Fifty Shades of Pink on View at The Museum at FIT's New Fashion Exhibit
Millennial pink. Camron’s signature baby pink. A Claude Montana fuchsia power suit. Nicki Minaj’s hot pink latex outfit from the 2017 VMAs. Elsa Schiaparelli’s Shocking Pink. One of the most subversive yet delicate colors in fashion history - pink- is examined in all of its complexity at The Museum at FIT. The exhibit Pink: The History of a Punk, Pretty, Powerful Color looks at three centuries of the iconic color pink through history, pop culture, society, and gender norms.
My first memory of pink (as an 80s baby) was my Jem doll, carnation pink manicures my mom allowed as a six-year-old, and seeing Madonna’s Material Girl video. Pink has always been influential in my life and in my sartorial choices. Walking through the #HistoryofPink show was almost orgasmic and incredibly delightful. Pink has meant so many things throughout the times. In 18th-century Europe, it was a color of status and style worn by both genders, in aristocratic circles. In 20th-century U.S. life, in the forties and fifties, pink became hyper-binary, pink for girls, blue for boys.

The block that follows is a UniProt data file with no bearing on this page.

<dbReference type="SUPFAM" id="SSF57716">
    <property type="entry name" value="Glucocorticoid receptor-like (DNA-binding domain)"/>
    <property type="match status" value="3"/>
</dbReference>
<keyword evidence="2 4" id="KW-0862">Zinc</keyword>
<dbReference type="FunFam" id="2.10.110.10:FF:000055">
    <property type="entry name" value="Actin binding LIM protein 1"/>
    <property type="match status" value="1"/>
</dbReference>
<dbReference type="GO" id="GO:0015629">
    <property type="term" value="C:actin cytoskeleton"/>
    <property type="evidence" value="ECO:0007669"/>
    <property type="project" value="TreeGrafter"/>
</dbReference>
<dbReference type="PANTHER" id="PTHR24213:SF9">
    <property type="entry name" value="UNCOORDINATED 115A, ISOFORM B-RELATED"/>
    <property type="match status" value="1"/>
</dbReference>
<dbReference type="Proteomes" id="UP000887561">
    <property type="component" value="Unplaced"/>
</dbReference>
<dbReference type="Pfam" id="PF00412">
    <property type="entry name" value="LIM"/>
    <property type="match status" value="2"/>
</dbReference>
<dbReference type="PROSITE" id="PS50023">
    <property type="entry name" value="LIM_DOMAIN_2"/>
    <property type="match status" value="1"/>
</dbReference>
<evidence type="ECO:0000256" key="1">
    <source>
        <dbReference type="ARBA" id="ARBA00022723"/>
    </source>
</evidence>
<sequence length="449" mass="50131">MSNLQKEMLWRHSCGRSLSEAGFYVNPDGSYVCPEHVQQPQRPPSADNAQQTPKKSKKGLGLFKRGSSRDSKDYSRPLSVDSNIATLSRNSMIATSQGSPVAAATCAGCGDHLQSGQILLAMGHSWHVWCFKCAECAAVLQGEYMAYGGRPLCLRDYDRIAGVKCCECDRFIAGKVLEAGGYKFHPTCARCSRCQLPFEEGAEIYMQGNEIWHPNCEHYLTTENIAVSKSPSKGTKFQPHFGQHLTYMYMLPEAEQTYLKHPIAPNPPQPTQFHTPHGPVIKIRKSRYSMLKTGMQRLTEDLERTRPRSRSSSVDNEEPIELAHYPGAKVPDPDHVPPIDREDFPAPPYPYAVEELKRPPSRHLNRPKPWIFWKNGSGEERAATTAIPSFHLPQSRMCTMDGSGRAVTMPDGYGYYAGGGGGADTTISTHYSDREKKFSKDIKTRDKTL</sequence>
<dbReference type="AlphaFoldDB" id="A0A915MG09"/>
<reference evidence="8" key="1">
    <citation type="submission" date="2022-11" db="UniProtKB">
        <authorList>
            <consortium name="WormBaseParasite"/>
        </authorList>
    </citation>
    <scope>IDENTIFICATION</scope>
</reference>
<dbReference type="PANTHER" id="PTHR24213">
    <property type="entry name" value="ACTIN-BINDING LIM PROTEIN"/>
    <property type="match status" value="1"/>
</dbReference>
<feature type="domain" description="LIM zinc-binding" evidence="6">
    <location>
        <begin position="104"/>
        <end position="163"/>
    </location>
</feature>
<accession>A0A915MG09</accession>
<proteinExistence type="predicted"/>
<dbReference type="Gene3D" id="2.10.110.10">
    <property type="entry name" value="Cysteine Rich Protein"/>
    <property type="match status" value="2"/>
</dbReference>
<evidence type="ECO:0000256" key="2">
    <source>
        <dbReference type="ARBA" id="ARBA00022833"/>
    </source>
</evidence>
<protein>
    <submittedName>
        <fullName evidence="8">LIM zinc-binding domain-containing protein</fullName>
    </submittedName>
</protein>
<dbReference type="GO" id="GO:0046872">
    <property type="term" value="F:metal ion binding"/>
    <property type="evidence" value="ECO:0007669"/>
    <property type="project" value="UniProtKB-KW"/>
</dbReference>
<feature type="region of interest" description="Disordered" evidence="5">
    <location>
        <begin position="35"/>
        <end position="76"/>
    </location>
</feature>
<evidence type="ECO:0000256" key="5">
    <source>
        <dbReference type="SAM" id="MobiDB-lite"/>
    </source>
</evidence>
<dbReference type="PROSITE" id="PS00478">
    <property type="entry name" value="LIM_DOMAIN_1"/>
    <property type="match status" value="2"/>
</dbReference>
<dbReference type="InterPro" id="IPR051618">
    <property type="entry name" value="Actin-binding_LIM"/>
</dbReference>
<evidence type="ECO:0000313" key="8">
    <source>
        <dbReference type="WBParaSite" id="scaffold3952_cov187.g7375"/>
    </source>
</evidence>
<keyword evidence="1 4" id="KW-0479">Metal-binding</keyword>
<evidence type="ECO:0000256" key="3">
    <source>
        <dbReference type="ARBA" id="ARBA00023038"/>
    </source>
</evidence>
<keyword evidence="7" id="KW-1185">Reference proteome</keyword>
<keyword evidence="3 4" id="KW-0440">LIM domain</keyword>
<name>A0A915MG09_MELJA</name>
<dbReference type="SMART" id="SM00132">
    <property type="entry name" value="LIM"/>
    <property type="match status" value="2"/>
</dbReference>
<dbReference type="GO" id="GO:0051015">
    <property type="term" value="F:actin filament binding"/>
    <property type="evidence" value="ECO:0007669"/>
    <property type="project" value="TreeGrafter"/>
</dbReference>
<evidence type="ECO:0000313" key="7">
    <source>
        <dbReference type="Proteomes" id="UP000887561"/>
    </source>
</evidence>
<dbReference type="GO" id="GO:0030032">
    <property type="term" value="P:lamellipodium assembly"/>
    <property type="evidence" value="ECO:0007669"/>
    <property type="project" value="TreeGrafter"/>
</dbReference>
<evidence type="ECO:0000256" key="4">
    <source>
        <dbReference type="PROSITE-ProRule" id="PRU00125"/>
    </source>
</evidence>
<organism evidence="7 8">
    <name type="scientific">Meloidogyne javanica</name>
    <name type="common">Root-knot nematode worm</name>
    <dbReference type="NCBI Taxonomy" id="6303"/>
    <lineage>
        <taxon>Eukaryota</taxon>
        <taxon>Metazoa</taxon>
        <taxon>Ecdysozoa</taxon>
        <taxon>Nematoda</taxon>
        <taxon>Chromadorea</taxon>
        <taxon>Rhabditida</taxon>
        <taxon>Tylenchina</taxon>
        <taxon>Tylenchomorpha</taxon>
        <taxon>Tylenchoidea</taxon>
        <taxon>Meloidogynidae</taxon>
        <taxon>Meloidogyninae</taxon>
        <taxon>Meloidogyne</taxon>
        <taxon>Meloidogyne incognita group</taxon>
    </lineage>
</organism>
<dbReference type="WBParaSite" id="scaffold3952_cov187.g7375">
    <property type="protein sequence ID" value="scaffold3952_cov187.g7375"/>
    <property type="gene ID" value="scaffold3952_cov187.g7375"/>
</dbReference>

Pink is also incredibly erotic. In Janelle Monáe’s PYNK music video, Monáe struts her pansexuality across a gorgeous desert, surrounded by her squad of femmes in pink velvet leotards. Monáe’s flower petal-inspired pants look like the insides of a pretty vulva. Pink is also the primary color in the commodification of mainstream feminism of the 21st century. Pink pussy hats at the 2017 Women’s March anyone? So go see this marvelous show and then grab a matcha latte at the all-pink Cha Cha Matcha across the street!
Pink: The History of a Punk, Pretty, Powerful Color will be on view until January 5, 2019 at The Museum at FIT